From fleecing vendors to lodging issues and lack of drinking water, problems are plenty at Aththi Varadhar festival, but authorities maintain that all is well.
According to devotees and local public who allege poor arrangements, those who come to worship are made to crowd in a small space before entering the temple. “With no proper queue, devotees are made to stand in bunch and thus have to rush once the way is cleared. This may even lead to a stampede,” said S Srinivasan, a priest at the temple.
He said the administration failed to consult the main priests in the temple before making the arrangements. “We know the temple very well for so many years and also how to arrange queue system around the temple so that people do not rush,” Srinivasan rued.
Devotees who come from far flung areas complain about the lack of proper arrangements for drinking water and toilets, especially for women.
One of them, K Umanath, a grocery shop owner from Jagtial district in Telangana who came with his wife and children, said when they reached Kancheepuram on Thursday evening, they could not find any lodge to stay or hotel to have their dinner. Finally, they were forced to sleep in an open space about a km away from the temple, and attend to nature’s call near a sewage pipe.
K Mariappan, a senior citizen from Salem, had to travel nearly five km to Walajahbad for food and lodging. Though there were volunteers distributing free drinking water, there were vendors who sold it for a very high price, he complained.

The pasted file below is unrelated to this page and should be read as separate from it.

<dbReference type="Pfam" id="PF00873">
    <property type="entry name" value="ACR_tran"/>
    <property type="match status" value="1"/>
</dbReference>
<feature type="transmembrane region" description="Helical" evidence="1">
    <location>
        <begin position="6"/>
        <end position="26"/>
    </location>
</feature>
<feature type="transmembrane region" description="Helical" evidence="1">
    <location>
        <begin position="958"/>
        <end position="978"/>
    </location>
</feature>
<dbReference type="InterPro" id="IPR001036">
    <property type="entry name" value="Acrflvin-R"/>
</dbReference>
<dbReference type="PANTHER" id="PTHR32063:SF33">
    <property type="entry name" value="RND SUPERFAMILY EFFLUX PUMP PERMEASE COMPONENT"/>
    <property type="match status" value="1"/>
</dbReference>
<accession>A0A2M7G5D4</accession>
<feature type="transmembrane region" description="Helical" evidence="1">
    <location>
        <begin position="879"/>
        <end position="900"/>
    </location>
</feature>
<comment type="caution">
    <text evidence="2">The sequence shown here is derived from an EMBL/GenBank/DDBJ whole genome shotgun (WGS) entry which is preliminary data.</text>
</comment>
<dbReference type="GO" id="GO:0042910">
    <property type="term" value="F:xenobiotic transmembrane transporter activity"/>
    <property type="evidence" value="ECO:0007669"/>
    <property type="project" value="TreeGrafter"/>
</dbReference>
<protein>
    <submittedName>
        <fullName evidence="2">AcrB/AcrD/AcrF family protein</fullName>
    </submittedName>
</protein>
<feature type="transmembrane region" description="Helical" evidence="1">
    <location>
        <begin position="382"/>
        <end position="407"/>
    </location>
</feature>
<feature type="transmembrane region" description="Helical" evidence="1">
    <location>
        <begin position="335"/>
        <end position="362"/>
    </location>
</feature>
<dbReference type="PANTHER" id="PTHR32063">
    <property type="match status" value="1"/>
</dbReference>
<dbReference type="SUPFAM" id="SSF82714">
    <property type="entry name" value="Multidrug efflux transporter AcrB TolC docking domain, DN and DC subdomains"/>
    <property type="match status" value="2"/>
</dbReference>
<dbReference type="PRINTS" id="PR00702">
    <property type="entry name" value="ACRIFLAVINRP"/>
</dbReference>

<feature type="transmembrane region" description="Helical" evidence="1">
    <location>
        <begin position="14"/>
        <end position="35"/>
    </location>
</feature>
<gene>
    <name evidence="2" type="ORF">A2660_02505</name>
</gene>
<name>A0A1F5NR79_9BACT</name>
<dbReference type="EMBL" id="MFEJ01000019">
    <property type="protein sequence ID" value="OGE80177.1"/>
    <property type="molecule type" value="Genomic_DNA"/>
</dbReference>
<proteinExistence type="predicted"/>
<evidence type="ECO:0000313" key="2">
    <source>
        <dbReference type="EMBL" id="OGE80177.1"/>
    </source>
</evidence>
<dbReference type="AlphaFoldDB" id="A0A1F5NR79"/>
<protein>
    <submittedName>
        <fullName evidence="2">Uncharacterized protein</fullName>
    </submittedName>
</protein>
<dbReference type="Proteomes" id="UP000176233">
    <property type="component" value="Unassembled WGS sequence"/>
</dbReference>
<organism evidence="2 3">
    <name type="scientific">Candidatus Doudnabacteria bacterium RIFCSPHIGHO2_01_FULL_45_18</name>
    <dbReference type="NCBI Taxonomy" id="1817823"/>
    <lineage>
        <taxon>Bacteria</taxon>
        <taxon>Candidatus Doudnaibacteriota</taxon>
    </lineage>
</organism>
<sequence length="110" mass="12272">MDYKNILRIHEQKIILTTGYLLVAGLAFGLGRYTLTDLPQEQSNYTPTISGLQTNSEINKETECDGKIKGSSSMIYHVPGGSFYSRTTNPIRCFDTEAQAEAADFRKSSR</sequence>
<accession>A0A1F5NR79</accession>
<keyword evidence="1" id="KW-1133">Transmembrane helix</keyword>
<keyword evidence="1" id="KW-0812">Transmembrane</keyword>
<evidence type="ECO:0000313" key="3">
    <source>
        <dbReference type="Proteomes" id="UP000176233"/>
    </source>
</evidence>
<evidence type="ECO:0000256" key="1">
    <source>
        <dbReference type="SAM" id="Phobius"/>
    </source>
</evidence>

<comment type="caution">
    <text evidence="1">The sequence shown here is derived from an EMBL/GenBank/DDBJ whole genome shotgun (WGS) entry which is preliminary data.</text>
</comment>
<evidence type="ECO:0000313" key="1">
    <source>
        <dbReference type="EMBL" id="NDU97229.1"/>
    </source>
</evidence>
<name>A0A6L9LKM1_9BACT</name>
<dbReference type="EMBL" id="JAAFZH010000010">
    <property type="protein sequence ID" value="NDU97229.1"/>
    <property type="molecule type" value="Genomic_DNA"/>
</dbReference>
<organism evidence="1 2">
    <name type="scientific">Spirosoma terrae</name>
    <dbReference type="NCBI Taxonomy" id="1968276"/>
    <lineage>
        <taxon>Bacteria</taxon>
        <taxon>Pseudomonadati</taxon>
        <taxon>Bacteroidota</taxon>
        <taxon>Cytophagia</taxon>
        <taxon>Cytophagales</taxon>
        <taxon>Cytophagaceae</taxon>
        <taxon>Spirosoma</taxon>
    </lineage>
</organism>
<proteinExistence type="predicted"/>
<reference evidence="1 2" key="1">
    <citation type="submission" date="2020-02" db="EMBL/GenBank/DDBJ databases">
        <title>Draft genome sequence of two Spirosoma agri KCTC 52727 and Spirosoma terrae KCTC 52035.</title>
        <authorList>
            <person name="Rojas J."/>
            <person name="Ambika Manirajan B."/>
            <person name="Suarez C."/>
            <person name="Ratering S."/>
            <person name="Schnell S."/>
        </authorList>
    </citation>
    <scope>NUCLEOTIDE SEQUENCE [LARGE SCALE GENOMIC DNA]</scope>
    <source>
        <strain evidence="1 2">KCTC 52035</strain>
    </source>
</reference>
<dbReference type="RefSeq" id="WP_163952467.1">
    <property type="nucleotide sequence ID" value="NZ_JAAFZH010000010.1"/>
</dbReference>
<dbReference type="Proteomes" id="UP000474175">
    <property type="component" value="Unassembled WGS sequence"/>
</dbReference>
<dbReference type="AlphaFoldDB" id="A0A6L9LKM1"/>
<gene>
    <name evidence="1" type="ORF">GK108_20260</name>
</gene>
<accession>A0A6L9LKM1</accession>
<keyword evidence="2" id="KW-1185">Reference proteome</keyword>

The major health concerns that devotees have been facing are dehydration, vomiting and suffocation due to standing in queue for hours together. “Though security officials say free drinking water is available, none offered us when we were standing in long queue in the sweltering heat,” said S Rajalakshmi from Tiruvallur. “If you are stuck in the middle of the queue, it is very difficult to move and is also suffocating,” she added.
Though there are four ambulances stationed there, the narrow street filled with people make it difficult for the drivers to maneuver. Also, added a nurse at a special health camp, “Too many barricades on the streets pose a big hurdle for the ambulance. But we have no choice. Even carrying stretchers was a difficult task, she said.
Parking is another problem for the devotees. “We were forced to stop our vehicle at least two km from the temple. It is difficult for the elderly to walk all the way,” P Narisiman from Chennai said.
When asked, the police said the safety and security arrangements have been enhanced after the devotees died due to suffocation. “Now we are sending people in batches,” said a senior officer, assuring that there need not be any fears of stampede. He added that personnel were also kept on standby expecting an increase in crowd in August first week.